42. Mishna Brurah 540:1
  43. Shemirat Shabbat KeHilchata 66:38 based on Mishna Brurah 540:7. Aruch HaShulchan 540:4 forbids great exertion Pri Megadim M”Z 540:3 permits even great exertion. (Shemirat Shabbat KeHilchata 66:38 adds that the pri megadim means that it’s permitted if it’s a מעשה hedyot or shinui.) See Nishmat Adam 110:1. Netivei Moed 7:2 says tzorech hamoed must be hedyot and one should still minimize the exertion.
  44. Hilchot Chol HaMoed Zichron Shlomo (pg 18-9), Pitchei Teshuvot 530:1
  45. Pri Megadim A”A intro to 537 writes that even if there’s a Safek Dvar Aved one may do work on Chol HaMoed, so rules Hilchot Chol HaMoed Zichron Shlomo (pg 17) writes that there only needs to be a reasonable possibility. However, the Mishna Brurah 537:1 writes that it must appear in one’s eyes that it’s close to being a Tzorech HaMoed. So rules the Shemirat Shabbat KeHilchata 66:34.
  46. S”A 536:1
  47. Based on Bet Yosef 534 and Magan Avraham 544:1, Hilchot Chol HaMoed Zichron Shlomo (pg 12) writes that if one can borrow a replacement one must not fix the broken object.
  48. Hilchot Chol HaMoed Zichron Shlomo (pg 19)
  49. Hilchot Chol HaMoed Zichron Shlomo (pg 19-20)
  50. S"A 537:1, Hilchot Chol HaMoed Zichron Shlomo (pg 21)
  51. Hilchot Chol HaMoed Zichron Shlomo (pg 21), Chol HaMoed KeHilchato (7:4 pg 234)
  52. Hilchot Chol HaMoed Zichron Shlomo (pg 22)
  53. Hilchot Chol HaMoed Zichron Shlomo (pg 21)
  54. Pri Megadim 533 M”Z is in doubt whether one may cook from one day of Chol HaMoed for another, however the Kaf HaChaim 533:6 rules it’s permissible. So rules Hilchot Chol HaMoed Zichron Shlomo (pg 18) that it’s permissible. Additionally, Hagot Rabbi Akiva Eiger 539:11, Eshel Avraham 330, and Hilchot Chol HaMoed Zichron Shlomo (pg 18) write that it’s permissible to cook from Chol HaMoed to Yom Tov including Yom Tov Sheni of Galiyot.
  55. Magan Avraham 545:25 and Mishna Brurah 545:48 say that preparatory work that’s necessary for a Tzorech HaMoed is permissible such as preparing a quill and ink to write things that are permitted to write on Chol HaMoed.
  56. Hilchot Chol HaMoed Zichron Shlomo (pg 17)
  57. S”A 542:1
  58. Hilchot Chol HaMoed Zichron Shlomo (pg 16) based on Buir Halacha 541 D”H Elah and 542 D”H Afilu.
  59. Hilchot Chol HaMoed Zichron Shlomo (pg 12) based on the principles of Tzorech HaMoed.
  60. Hilchot Chol HaMoed Zichron Shlomo (pg 15, 22)
  61. Hilchot Chol HaMoed Zichron Shlomo (pg 23), Shemirat Shabbat KeHilchata 66:59
  62. Minchat Yom Tov 104:2 writes that since it’s normal to wash the floor twice a week it’s permissible to wash the floors on Chol Hamoed even if it’s a excessive work, however, scrubbing the floor to remove dirt is forbidden as it involves a melacha and requires excessive effort. Hilchot Chol HaMoed Zichron Shlomo (pg 19) extends this to floors that are cleaned once a week, and permits vacuuming as well.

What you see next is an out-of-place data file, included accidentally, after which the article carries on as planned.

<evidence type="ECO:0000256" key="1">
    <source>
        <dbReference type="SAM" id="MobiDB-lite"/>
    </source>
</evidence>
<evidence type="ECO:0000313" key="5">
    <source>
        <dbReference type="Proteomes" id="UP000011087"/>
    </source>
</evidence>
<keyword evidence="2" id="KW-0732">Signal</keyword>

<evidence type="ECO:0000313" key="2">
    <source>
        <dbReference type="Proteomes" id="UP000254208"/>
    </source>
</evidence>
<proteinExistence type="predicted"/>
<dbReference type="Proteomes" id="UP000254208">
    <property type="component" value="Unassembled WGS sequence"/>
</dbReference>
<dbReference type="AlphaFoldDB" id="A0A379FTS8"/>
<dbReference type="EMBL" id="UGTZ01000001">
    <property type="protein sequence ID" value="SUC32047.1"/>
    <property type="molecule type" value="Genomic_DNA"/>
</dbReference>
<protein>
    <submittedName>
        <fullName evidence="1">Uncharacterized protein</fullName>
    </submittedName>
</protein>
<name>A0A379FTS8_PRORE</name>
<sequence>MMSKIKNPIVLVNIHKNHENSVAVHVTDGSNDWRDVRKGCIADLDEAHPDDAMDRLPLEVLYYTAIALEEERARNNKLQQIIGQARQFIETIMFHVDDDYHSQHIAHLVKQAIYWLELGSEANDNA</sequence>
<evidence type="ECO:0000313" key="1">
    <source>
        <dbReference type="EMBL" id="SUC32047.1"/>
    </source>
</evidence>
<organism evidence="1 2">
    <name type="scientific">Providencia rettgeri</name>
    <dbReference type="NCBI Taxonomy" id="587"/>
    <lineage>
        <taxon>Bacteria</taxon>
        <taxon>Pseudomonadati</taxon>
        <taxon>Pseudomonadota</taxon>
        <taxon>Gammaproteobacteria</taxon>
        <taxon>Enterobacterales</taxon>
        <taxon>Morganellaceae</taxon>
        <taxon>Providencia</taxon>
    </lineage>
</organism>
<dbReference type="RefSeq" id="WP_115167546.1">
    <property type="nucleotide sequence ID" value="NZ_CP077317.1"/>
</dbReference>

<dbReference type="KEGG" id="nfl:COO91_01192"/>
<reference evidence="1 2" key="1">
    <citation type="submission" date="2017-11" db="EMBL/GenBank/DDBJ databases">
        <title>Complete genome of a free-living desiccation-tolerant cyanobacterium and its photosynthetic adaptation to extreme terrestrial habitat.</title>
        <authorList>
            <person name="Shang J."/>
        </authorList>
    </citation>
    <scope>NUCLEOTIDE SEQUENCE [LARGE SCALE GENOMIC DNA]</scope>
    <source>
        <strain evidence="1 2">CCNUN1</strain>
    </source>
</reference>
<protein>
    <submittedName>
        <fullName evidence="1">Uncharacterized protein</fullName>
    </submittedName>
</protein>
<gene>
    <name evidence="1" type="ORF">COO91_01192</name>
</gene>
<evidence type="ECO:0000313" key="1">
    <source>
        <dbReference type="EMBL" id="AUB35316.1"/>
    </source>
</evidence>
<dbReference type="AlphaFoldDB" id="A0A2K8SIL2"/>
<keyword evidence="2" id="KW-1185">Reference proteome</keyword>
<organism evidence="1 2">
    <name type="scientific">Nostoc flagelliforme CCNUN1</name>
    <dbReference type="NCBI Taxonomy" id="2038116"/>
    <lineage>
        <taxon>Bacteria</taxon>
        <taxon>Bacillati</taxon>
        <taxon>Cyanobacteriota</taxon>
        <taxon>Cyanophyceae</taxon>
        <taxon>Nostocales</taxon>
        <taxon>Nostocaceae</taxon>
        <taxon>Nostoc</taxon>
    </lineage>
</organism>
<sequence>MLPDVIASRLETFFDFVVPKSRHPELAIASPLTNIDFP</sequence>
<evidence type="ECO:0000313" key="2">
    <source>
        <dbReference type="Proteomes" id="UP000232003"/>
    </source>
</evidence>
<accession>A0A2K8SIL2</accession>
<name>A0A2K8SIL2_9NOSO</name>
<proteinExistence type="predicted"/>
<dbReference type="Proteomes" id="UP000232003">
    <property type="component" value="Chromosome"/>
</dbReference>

63. Hilchot Chol HaMoed Zichron Shlomo (pg 15) rules like Sh”t Shevet HaLevi 1:166(3) even though he quotes the Debrinsiner Rav who says that it’s a maaseh uman and involves a tircha.
  64. Hilchot Chol HaMoed Zichron Shlomo (pg 38) writes in name of the Debrinsiner Rav that it’s forbidden to fish for pleasure and points out that Rav Moshe Feinstein permits. However many others side are strict including Sh”t Rivevot Efraim 1:356(2) and Chol HaMoed KeHilchato in name of Rav Shlomo Zalman Aurerbach and Rav Wosner. Hilchot Chol HaMoed Zichron Shlomo (pg 38) writes that (according to all) one can be lenient if the fish will be eaten.
  65. Hilchot Chol HaMoed Zichron Shlomo (pg 14) writes that nowadays most men aren’t adept at sewing.
  66. Hilchot Chol HaMoed Zichron Shlomo (pg 14)
  67. Hilchot Chol HaMoed Zichron Shlomo (pg 14) quotes Rav Yacov Kamenetsky and the Debrinsiner Rav who allow if the action is significantly changed such as it’s loose and one only sews it through 2 holes. Hilchot Chol HaMoed continues to quote Rav Moshe Feinstein who forbids unless there’s no other clothes to wear.
  68. Hilchot Chol HaMoed Zichron Shlomo (pg 37)
  69. S”A 533:1
  70. S”A 533:1 writes that if one already has flour one should not ground new flour; however, even if one has bread one may cook new bread since hot bread is tastier. So rules Hilchot Chol HaMoed Zichron Shlomo (pg 37)
  71. Buir Halacha 542, Hilchot Chol HaMoed Zichron Shlomo (pg 36)
  72. Hilchot Chol HaMoed Zichron Shlomo (pg 38). S”A 537:15 regarding fruits, Mishna Brurah 533:14, 18 regarding fish.
  73. S”A 533:1
  74. S”A 527:23 rules this regarding Yom Tov and Hilchot Chol HaMoed Zichron Shlomo (pg 38) writes that this is true regarding Chol HaMoed as well.
  75. Hilchot Chol HaMoed Zichron Shlomo (pg 36)
  76. Hilchot Chol HaMoed Zichron Shlomo (pg 37)
  77. S”A 540:7-8, Mishna Brurah 540:27
  78. Mishna Brurah 540:18 and 537:15, Hilchot Chol HaMoed Zichron Shlomo (pg 39)
  79. Mishna Brurah 540:27, Hilchot Chol HaMoed Zichron Shlomo (pg 40)
  80. Hilchot Chol HaMoed Zichron Shlomo (pg 40)
  81. Hilchot Chol HaMoed Zichron Shlomo (pg 41)
  82. Hilchot Chol HaMoed Zichron Shlomo (pg 41)
  83. Hilchot Chol HaMoed Zichron Shlomo (pg 42)
  84. Hilchot Chol HaMoed Zichron Shlomo (pg 43)
  85. Hilchot Chol HaMoed Zichron Shlomo (pg 45)
  86. Hilchot Chol HaMoed Zichron Shlomo (pg 45)